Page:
Kerala land has lost immunity, landslips here to stay, says hydro-geologist

Troubled state: The site of a landslip that occurred in an estate workers’ residential area at Nayamakkad in Pettimudy, 30 km from Munnar, in Idukki district on Friday. It had occurred in a zone that is not considered geologically vulnerable to landslips.  

Kerala land has lost its "immunity" and landslips and related phenomena are here to stay. The State must prepare to deal with it for a long time to come, said Dr. V. R. Haridas, hydro-geologist, who had extensively studied the August 2019 Kavalappara and Puthumala landslips as advisor, Climate Adaptive Project for the National Bank for Agriculture and Rural Development (NABARD) last year.

The soil structure has changed drastically. It is no longer "immune" to events like intense rain, as witnessed over the last two years and this year. Land will continue to slip and slide and destroy lives unless pre-emptive measures are adopted, he said.


Soil is sensitive like the human body. Any interference with its nature and structure will have consequences. One of the most common human activities has been massive deforestation, mostly for plantations. Monocropping and quarrying is another serious interference with the structure and lay of the land, he added.

When trees are cut and their roots are left to rot, they decay over decades to form pipes through which the soil substrata is directly injected with rain water. This results in the formation of a sludge-like slippery layer that oozes to the hard rock resulting in the layer above the hardest rock layer losing grip and stability.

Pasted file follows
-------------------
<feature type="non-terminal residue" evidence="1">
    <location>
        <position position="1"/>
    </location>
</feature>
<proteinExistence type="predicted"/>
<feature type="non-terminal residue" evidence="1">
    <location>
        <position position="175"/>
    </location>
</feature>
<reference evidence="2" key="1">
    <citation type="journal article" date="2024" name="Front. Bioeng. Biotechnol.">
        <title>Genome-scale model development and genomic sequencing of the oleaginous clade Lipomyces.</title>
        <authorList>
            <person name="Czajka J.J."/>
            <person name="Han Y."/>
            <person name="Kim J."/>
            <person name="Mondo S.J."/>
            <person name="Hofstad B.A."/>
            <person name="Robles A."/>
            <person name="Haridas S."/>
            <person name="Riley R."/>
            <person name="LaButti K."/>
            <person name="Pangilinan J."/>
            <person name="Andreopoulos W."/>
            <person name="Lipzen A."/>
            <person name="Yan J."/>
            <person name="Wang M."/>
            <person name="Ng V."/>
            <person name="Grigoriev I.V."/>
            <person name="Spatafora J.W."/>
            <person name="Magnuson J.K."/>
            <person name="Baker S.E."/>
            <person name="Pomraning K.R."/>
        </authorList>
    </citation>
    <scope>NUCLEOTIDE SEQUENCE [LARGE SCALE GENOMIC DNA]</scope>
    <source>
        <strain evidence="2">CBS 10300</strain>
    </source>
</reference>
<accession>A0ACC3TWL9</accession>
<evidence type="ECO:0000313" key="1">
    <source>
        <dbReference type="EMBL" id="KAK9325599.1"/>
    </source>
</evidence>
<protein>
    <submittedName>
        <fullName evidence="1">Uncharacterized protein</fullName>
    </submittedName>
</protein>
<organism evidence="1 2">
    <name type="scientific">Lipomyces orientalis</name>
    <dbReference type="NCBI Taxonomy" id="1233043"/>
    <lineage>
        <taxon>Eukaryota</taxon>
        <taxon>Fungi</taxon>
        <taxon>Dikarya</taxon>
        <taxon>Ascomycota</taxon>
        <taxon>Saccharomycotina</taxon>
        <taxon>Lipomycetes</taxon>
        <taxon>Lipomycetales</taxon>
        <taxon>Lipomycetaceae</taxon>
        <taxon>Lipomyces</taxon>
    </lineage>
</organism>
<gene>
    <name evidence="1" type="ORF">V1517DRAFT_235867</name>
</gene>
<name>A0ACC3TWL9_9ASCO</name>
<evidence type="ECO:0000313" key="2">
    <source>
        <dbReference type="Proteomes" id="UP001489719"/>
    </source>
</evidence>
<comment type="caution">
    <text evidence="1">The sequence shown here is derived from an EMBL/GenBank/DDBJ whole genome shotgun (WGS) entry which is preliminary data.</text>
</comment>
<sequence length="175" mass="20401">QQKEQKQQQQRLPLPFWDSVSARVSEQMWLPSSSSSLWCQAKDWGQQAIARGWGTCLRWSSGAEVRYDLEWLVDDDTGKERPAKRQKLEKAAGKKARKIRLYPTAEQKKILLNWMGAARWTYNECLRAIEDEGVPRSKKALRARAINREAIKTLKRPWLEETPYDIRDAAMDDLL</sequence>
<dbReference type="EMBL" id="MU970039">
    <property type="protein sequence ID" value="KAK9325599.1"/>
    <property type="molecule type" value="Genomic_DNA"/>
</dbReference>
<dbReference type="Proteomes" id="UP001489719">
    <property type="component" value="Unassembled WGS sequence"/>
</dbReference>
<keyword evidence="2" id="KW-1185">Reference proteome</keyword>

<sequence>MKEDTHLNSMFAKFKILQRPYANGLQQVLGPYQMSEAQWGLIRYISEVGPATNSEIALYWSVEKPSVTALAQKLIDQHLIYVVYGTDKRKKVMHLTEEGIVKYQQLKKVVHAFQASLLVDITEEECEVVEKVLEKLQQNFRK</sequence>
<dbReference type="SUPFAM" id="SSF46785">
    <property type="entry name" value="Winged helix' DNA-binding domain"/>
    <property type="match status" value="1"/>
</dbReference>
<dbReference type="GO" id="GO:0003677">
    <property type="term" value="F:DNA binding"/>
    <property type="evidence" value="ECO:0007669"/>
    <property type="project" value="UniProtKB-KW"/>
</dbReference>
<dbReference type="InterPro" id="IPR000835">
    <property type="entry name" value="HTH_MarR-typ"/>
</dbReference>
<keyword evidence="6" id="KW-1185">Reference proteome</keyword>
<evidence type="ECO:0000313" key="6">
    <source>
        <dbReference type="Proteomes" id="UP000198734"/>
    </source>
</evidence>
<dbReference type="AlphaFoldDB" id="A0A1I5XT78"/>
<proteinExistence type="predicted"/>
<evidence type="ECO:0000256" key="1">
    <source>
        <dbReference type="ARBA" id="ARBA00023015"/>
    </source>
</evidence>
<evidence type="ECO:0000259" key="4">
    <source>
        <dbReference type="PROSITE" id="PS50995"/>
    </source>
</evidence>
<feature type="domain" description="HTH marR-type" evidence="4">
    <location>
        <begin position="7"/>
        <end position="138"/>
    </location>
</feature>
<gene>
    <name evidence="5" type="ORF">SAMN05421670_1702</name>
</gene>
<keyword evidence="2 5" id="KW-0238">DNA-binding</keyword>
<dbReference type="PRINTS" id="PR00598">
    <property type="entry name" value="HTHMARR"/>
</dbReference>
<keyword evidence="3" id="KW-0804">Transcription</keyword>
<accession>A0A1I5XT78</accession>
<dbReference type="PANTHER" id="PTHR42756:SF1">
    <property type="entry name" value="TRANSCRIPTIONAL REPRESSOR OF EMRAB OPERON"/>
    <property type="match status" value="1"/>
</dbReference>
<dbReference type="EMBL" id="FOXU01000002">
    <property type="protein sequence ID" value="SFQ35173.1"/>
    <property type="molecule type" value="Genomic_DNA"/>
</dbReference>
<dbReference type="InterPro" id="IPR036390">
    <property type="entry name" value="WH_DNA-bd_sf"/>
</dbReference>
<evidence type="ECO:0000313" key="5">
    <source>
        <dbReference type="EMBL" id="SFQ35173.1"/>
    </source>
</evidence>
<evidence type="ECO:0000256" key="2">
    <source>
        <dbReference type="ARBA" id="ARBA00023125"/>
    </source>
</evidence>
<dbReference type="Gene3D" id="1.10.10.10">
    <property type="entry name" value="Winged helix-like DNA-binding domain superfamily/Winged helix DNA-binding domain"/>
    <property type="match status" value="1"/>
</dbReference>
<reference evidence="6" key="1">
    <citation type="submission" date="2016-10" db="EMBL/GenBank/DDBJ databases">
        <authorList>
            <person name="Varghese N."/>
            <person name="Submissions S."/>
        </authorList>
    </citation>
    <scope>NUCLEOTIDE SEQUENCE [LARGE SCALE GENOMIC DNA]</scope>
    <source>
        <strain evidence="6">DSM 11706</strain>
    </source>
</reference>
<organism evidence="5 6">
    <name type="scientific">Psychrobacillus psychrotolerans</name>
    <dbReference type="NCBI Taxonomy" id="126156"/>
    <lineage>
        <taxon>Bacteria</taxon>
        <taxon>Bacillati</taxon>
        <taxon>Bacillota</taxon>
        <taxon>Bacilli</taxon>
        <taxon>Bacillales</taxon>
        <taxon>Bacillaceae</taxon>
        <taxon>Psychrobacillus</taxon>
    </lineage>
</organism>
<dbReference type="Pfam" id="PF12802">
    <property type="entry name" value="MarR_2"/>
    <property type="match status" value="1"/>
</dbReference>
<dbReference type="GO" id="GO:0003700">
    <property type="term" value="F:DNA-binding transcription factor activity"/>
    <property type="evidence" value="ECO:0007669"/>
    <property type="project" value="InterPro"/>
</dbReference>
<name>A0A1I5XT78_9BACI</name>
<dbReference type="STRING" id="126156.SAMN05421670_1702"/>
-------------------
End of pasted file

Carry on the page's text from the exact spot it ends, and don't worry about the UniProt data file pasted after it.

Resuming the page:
The conditions this week have been ideal for this type of phenomenon. Kerala's rain is traditionally spread over a period of two to two-and-a-half months. But now about half the 3,000 mm of annual rain is received in about one or two weeks. It is like pelting the earth with stones, he said, pointing out that the 'nool mazha' or yarn rain, which irrigated the land at a pace so suited to farming activities, was a thing of the past for Kerala.


Dr. S. Abhilash of the Advanced Centre for Atmospheric Radar Research, CUSAT, said that Munnar and neighbouring areas received about 30 cms of rain over 24 hours in the last couple of days. Any volume of rain above 24 cms is classified as extremely heavy, he said.

Dr. Haridas said that the phenomenon of piping from large-scale root decay after deforestation takes about three decades. This was quite obvious in places where landslips had occurred in the past, including at Kavalappara, where 59 people lost their lives.

He also pointed out that though landslips are unpredictable, warning signs, mostly in the form of smaller land dislocation, should be heeded to if we are to avoid massive destruction of life and property.

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Printable version | Nov 29, 2021 6:39:37 PM |

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